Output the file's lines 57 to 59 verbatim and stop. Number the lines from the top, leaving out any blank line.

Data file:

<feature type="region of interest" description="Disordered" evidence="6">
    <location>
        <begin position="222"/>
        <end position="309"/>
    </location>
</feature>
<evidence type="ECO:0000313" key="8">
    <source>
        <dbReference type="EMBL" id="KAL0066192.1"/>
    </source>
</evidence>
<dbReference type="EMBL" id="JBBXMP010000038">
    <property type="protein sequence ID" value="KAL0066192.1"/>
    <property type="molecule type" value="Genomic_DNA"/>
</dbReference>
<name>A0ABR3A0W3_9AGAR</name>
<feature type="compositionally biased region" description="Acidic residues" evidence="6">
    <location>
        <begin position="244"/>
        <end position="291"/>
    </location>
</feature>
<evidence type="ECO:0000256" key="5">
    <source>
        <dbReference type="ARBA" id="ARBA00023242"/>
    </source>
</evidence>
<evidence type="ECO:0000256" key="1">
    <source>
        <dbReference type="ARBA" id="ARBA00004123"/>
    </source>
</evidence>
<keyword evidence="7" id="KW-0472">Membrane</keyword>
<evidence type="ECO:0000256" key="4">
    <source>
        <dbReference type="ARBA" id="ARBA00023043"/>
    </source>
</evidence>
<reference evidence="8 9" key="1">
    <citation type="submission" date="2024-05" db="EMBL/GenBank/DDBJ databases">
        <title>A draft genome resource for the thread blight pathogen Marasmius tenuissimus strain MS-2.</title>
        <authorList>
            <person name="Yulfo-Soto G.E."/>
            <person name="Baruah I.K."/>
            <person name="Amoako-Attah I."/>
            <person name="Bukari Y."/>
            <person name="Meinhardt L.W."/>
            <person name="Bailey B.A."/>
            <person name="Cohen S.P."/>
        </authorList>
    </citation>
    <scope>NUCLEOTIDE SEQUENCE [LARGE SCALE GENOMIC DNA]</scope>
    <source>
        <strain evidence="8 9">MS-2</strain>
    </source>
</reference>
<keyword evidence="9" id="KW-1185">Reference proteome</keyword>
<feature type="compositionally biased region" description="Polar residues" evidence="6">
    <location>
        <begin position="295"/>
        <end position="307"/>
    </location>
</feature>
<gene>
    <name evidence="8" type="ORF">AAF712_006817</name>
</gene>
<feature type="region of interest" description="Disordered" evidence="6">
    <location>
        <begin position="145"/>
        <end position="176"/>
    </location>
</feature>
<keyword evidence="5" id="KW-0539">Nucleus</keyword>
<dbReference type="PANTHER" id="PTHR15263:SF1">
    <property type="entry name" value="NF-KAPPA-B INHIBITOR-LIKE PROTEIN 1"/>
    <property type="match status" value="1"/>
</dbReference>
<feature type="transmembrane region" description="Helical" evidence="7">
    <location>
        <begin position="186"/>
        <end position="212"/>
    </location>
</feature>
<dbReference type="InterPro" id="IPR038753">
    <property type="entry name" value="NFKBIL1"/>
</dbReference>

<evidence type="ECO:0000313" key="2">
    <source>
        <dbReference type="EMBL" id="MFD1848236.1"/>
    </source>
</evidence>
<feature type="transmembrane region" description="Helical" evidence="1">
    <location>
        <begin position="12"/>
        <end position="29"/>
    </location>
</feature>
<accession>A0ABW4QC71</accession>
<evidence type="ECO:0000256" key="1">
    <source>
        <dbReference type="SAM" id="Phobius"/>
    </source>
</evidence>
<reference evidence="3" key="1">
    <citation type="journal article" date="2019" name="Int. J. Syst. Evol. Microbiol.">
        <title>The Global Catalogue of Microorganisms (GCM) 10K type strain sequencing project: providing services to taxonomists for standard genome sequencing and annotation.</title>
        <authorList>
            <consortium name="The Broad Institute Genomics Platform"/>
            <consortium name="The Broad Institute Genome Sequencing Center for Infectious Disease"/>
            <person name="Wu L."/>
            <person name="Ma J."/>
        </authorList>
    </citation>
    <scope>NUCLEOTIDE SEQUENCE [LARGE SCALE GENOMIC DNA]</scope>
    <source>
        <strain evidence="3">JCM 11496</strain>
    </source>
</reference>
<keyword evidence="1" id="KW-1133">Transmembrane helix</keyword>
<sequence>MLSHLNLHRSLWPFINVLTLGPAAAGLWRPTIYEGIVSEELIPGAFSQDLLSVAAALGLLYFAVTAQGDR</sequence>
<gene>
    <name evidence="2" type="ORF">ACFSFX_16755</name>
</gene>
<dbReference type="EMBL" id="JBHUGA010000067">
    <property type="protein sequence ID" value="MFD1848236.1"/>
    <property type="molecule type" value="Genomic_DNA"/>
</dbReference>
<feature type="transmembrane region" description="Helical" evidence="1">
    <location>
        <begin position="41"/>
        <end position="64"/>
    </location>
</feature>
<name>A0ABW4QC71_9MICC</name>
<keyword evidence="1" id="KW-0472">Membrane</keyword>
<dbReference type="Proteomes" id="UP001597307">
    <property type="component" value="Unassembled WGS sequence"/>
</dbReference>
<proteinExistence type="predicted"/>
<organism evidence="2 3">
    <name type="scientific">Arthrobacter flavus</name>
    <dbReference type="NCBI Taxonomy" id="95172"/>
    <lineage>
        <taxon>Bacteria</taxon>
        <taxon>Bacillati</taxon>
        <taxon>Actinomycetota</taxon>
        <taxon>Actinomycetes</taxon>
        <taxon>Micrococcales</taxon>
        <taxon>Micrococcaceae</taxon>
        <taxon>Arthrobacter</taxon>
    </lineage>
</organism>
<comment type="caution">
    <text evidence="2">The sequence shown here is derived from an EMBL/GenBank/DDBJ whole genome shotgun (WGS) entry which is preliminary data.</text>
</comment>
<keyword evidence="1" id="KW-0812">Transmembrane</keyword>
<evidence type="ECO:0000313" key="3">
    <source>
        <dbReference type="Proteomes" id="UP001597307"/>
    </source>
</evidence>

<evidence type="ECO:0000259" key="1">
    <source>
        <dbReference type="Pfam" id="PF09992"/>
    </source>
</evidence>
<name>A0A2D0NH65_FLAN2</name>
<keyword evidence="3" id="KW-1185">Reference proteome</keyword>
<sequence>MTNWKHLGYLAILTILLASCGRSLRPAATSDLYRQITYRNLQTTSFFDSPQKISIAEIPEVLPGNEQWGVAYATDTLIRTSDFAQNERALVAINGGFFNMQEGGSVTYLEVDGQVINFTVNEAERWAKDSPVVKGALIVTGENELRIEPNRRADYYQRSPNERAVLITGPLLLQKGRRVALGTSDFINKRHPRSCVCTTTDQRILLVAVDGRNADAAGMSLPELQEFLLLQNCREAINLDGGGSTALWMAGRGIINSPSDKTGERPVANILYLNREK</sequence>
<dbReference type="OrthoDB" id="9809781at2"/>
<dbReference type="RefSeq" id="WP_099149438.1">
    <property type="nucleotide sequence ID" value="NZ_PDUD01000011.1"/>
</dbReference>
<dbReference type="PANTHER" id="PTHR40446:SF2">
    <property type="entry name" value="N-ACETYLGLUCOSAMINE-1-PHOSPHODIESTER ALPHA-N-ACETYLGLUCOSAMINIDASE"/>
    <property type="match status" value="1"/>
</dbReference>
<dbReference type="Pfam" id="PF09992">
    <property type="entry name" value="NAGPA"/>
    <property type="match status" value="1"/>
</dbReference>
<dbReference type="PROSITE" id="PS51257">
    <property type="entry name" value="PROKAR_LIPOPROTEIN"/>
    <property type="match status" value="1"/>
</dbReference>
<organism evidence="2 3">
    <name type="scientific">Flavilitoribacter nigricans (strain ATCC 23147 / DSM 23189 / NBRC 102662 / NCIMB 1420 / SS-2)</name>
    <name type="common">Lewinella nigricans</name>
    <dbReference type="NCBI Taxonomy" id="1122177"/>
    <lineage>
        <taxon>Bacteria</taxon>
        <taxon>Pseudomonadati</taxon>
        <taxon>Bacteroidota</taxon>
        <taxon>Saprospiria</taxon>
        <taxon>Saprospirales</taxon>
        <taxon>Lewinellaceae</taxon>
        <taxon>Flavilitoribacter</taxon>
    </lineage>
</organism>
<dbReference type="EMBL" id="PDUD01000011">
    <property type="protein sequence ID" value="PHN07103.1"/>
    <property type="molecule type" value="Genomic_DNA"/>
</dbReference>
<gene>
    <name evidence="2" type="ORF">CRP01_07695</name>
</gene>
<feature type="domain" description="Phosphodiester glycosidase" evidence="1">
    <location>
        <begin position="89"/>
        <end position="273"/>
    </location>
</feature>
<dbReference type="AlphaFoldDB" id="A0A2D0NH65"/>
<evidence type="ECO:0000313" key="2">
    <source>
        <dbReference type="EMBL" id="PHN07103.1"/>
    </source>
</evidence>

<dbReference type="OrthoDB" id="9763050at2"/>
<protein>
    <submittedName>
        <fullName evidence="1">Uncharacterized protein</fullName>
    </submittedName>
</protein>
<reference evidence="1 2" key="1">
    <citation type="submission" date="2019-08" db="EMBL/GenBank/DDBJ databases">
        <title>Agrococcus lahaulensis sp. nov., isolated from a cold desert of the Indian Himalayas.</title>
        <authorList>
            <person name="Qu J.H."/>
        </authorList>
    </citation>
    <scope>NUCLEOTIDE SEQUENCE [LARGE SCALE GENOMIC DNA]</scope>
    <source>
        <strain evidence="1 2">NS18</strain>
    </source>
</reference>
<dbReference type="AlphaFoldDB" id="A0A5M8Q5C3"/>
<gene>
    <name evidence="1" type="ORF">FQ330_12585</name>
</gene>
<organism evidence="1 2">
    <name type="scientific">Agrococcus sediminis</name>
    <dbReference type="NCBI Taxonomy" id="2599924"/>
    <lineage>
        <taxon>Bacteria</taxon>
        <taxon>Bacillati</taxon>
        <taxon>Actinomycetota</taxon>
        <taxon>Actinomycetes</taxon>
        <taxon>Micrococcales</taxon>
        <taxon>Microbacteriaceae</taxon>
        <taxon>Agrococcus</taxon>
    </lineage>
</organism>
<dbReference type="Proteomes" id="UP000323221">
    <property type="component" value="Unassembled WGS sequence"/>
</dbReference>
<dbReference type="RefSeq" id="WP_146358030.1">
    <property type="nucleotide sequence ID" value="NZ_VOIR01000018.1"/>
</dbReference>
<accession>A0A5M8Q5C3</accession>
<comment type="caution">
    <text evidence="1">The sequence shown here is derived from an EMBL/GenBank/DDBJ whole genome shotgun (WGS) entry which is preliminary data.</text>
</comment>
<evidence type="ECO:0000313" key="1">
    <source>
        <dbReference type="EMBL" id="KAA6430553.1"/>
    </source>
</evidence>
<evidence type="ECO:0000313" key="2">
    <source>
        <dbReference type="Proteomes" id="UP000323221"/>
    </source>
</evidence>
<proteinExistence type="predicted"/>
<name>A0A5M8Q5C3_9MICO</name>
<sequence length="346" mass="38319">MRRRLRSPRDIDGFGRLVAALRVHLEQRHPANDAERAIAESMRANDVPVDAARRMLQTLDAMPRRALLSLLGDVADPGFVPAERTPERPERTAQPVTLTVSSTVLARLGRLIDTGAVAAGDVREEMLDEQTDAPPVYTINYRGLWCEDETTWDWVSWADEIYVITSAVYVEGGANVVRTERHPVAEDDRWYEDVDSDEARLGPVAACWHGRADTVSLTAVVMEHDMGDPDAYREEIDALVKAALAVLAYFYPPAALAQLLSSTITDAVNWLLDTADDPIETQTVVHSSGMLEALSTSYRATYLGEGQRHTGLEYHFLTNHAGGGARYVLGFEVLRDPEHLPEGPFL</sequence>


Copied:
<keyword evidence="9" id="KW-1185">Reference proteome</keyword>
<feature type="compositionally biased region" description="Polar residues" evidence="6">
    <location>